Does Working in Retirement Improve Subjective Well-being? Lessons From Russia

Katherine Keenan
Sarah Ashwin, London School of Economics and Political Science (LSE)
Irina Kozina, National Research University Higher School of Economics

Rising post-retirement employment is one symptom of the deinstitutionalization of retirement across the industrialized world. We examine the implications for subjective wellbeing using mixed methods on data from Russia, where more than half of pensioners have experienced post-retirement employment. We use panel data on 4,847 individuals aged 45-70 years from twelve waves of the Russian Longitudinal Monitoring Survey (2003-2015) to estimate individual fixed-effects models for life satisfaction, according to pension receipt and work transitions, adjusting for other time-varying factors. We employ our qualitative data – five waves of in-depth interviews with 38 respondents (1999-2010) – to explore the mechanisms behind our models. We found that, controlling for income changes, continued employment after receiving a pension resulted in higher wellbeing than retirement. Surprisingly, the wellbeing gain from post-retirement employment did not differ by gender or between the highest and lowest occupational groups. We theorize our findings using our qualitative data.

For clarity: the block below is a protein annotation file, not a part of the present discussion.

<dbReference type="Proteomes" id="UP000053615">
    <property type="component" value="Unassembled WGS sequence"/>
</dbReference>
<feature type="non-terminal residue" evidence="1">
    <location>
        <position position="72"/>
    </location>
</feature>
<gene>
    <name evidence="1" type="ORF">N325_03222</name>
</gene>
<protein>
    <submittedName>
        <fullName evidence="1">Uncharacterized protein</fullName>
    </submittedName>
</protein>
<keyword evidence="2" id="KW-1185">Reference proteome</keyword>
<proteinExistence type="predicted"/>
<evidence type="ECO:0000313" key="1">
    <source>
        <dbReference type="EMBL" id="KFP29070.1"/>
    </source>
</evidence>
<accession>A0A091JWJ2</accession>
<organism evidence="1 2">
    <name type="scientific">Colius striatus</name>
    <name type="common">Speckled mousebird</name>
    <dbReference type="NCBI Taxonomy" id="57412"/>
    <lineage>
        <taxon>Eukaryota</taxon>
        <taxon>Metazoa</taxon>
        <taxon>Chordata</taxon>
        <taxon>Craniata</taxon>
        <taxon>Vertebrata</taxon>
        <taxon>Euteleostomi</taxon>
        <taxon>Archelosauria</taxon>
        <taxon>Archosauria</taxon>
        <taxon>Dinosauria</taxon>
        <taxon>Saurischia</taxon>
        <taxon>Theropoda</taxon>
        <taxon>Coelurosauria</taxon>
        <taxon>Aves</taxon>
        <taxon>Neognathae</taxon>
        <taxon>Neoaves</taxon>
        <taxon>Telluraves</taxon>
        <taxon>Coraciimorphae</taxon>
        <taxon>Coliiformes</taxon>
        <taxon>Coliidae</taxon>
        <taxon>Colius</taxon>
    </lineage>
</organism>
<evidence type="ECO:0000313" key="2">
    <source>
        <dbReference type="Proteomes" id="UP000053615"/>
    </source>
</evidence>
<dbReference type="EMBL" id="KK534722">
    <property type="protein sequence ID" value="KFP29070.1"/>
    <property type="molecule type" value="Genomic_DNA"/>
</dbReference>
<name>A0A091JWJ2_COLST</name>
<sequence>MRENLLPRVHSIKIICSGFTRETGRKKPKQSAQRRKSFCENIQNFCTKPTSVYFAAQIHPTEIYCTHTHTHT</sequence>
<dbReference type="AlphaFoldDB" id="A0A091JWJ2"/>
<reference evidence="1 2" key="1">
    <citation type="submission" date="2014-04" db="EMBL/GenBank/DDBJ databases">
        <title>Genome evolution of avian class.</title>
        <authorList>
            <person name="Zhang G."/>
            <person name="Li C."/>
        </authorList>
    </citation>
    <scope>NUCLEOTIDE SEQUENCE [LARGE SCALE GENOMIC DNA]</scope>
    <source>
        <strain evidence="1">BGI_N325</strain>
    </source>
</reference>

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 Presented in Session 222. Trends, Determinants, and Consequences of the Length of Working Life